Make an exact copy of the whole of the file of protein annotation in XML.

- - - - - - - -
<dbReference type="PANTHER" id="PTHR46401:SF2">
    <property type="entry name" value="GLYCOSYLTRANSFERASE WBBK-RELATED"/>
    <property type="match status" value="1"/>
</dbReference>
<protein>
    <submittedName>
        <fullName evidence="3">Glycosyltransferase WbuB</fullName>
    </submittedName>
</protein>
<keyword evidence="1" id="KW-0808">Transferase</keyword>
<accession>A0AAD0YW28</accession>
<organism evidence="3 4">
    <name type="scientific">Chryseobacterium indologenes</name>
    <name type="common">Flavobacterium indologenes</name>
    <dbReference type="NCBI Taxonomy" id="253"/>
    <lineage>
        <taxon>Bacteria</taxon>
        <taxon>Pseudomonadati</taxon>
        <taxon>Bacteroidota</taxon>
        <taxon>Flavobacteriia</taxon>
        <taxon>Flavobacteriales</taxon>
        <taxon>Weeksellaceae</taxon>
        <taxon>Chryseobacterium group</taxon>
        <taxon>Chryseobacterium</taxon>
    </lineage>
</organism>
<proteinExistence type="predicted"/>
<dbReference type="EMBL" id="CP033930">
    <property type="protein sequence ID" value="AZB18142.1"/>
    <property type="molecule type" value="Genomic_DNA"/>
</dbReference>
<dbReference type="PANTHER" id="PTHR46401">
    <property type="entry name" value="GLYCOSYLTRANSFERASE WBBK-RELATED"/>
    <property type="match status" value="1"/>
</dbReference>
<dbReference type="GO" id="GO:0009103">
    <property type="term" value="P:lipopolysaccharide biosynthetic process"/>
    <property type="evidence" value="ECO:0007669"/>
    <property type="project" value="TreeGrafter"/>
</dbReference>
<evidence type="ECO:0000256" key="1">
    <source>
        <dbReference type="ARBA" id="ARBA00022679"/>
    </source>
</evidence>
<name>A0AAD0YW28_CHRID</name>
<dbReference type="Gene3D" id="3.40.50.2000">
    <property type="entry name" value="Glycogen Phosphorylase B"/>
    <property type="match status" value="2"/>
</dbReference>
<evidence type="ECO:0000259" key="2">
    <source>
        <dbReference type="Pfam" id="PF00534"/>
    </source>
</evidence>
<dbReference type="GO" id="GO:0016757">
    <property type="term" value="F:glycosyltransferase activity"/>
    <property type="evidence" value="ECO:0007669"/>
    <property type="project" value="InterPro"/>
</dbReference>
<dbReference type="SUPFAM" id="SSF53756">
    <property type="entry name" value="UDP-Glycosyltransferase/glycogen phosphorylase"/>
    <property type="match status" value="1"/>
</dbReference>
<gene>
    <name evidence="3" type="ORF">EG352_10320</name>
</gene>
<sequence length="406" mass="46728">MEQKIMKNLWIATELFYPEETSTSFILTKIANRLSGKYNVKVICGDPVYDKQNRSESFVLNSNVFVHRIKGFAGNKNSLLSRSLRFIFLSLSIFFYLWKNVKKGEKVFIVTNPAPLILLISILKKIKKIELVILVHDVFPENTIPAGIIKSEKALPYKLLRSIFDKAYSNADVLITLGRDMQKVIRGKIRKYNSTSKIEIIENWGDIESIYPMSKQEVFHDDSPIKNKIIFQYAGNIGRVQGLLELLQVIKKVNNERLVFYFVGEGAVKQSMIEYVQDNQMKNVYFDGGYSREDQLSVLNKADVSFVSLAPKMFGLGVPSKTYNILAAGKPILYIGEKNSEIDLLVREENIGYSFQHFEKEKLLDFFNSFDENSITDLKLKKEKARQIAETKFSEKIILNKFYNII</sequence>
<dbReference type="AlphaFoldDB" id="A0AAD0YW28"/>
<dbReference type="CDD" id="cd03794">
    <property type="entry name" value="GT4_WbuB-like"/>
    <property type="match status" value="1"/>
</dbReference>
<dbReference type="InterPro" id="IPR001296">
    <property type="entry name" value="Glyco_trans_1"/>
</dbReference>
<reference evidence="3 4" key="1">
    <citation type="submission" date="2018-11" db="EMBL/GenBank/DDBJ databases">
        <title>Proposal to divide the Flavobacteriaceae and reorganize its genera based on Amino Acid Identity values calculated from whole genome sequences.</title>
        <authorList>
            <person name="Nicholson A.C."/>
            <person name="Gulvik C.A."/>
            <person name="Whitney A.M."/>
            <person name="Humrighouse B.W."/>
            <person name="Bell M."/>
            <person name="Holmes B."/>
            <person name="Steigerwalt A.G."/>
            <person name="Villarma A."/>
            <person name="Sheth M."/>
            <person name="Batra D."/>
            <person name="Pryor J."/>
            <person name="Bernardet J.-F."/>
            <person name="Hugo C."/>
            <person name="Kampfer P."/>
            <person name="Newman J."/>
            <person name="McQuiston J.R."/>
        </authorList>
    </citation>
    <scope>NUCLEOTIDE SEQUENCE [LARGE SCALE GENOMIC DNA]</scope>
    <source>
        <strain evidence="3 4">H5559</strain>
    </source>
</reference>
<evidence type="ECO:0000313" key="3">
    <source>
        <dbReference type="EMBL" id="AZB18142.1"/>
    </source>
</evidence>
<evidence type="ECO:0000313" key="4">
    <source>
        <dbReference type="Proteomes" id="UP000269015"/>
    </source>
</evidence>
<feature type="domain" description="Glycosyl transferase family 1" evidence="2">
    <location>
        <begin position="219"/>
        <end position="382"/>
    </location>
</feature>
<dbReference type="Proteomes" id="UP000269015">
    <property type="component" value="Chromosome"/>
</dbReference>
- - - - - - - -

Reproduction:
<dbReference type="PANTHER" id="PTHR46401:SF2">
    <property type="entry name" value="GLYCOSYLTRANSFERASE WBBK-RELATED"/>
    <property type="match status" value="1"/>
</dbReference>
<protein>
    <submittedName>
        <fullName evidence="3">Glycosyltransferase WbuB</fullName>
    </submittedName>
</protein>
<keyword evidence="1" id="KW-0808">Transferase</keyword>
<accession>A0AAD0YW28</accession>
<organism evidence="3 4">
    <name type="scientific">Chryseobacterium indologenes</name>
    <name type="common">Flavobacterium indologenes</name>
    <dbReference type="NCBI Taxonomy" id="253"/>
    <lineage>
        <taxon>Bacteria</taxon>
        <taxon>Pseudomonadati</taxon>
        <taxon>Bacteroidota</taxon>
        <taxon>Flavobacteriia</taxon>
        <taxon>Flavobacteriales</taxon>
        <taxon>Weeksellaceae</taxon>
        <taxon>Chryseobacterium group</taxon>
        <taxon>Chryseobacterium</taxon>
    </lineage>
</organism>
<proteinExistence type="predicted"/>
<dbReference type="EMBL" id="CP033930">
    <property type="protein sequence ID" value="AZB18142.1"/>
    <property type="molecule type" value="Genomic_DNA"/>
</dbReference>
<dbReference type="PANTHER" id="PTHR46401">
    <property type="entry name" value="GLYCOSYLTRANSFERASE WBBK-RELATED"/>
    <property type="match status" value="1"/>
</dbReference>
<dbReference type="GO" id="GO:0009103">
    <property type="term" value="P:lipopolysaccharide biosynthetic process"/>
    <property type="evidence" value="ECO:0007669"/>
    <property type="project" value="TreeGrafter"/>
</dbReference>
<evidence type="ECO:0000256" key="1">
    <source>
        <dbReference type="ARBA" id="ARBA00022679"/>
    </source>
</evidence>
<name>A0AAD0YW28_CHRID</name>
<dbReference type="Gene3D" id="3.40.50.2000">
    <property type="entry name" value="Glycogen Phosphorylase B"/>
    <property type="match status" value="2"/>
</dbReference>
<evidence type="ECO:0000259" key="2">
    <source>
        <dbReference type="Pfam" id="PF00534"/>
    </source>
</evidence>
<dbReference type="GO" id="GO:0016757">
    <property type="term" value="F:glycosyltransferase activity"/>
    <property type="evidence" value="ECO:0007669"/>
    <property type="project" value="InterPro"/>
</dbReference>
<dbReference type="SUPFAM" id="SSF53756">
    <property type="entry name" value="UDP-Glycosyltransferase/glycogen phosphorylase"/>
    <property type="match status" value="1"/>
</dbReference>
<gene>
    <name evidence="3" type="ORF">EG352_10320</name>
</gene>
<sequence length="406" mass="46728">MEQKIMKNLWIATELFYPEETSTSFILTKIANRLSGKYNVKVICGDPVYDKQNRSESFVLNSNVFVHRIKGFAGNKNSLLSRSLRFIFLSLSIFFYLWKNVKKGEKVFIVTNPAPLILLISILKKIKKIELVILVHDVFPENTIPAGIIKSEKALPYKLLRSIFDKAYSNADVLITLGRDMQKVIRGKIRKYNSTSKIEIIENWGDIESIYPMSKQEVFHDDSPIKNKIIFQYAGNIGRVQGLLELLQVIKKVNNERLVFYFVGEGAVKQSMIEYVQDNQMKNVYFDGGYSREDQLSVLNKADVSFVSLAPKMFGLGVPSKTYNILAAGKPILYIGEKNSEIDLLVREENIGYSFQHFEKEKLLDFFNSFDENSITDLKLKKEKARQIAETKFSEKIILNKFYNII</sequence>
<dbReference type="AlphaFoldDB" id="A0AAD0YW28"/>
<dbReference type="CDD" id="cd03794">
    <property type="entry name" value="GT4_WbuB-like"/>
    <property type="match status" value="1"/>
</dbReference>
<dbReference type="InterPro" id="IPR001296">
    <property type="entry name" value="Glyco_trans_1"/>
</dbReference>
<reference evidence="3 4" key="1">
    <citation type="submission" date="2018-11" db="EMBL/GenBank/DDBJ databases">
        <title>Proposal to divide the Flavobacteriaceae and reorganize its genera based on Amino Acid Identity values calculated from whole genome sequences.</title>
        <authorList>
            <person name="Nicholson A.C."/>
            <person name="Gulvik C.A."/>
            <person name="Whitney A.M."/>
            <person name="Humrighouse B.W."/>
            <person name="Bell M."/>
            <person name="Holmes B."/>
            <person name="Steigerwalt A.G."/>
            <person name="Villarma A."/>
            <person name="Sheth M."/>
            <person name="Batra D."/>
            <person name="Pryor J."/>
            <person name="Bernardet J.-F."/>
            <person name="Hugo C."/>
            <person name="Kampfer P."/>
            <person name="Newman J."/>
            <person name="McQuiston J.R."/>
        </authorList>
    </citation>
    <scope>NUCLEOTIDE SEQUENCE [LARGE SCALE GENOMIC DNA]</scope>
    <source>
        <strain evidence="3 4">H5559</strain>
    </source>
</reference>
<evidence type="ECO:0000313" key="3">
    <source>
        <dbReference type="EMBL" id="AZB18142.1"/>
    </source>
</evidence>
<evidence type="ECO:0000313" key="4">
    <source>
        <dbReference type="Proteomes" id="UP000269015"/>
    </source>
</evidence>
<feature type="domain" description="Glycosyl transferase family 1" evidence="2">
    <location>
        <begin position="219"/>
        <end position="382"/>
    </location>
</feature>
<dbReference type="Proteomes" id="UP000269015">
    <property type="component" value="Chromosome"/>
</dbReference>